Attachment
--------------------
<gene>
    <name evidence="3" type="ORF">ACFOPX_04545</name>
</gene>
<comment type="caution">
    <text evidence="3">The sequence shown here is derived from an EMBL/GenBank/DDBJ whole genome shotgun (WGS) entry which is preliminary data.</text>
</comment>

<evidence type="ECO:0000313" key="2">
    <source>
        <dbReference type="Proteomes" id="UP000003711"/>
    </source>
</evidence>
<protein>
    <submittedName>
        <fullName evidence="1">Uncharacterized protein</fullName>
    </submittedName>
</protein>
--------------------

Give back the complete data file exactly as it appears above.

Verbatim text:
<gene>
    <name evidence="3" type="ORF">ACFOPX_04545</name>
</gene>
<comment type="caution">
    <text evidence="3">The sequence shown here is derived from an EMBL/GenBank/DDBJ whole genome shotgun (WGS) entry which is preliminary data.</text>
</comment>

<evidence type="ECO:0000313" key="2">
    <source>
        <dbReference type="Proteomes" id="UP000003711"/>
    </source>
</evidence>
<protein>
    <submittedName>
        <fullName evidence="1">Uncharacterized protein</fullName>
    </submittedName>
</protein>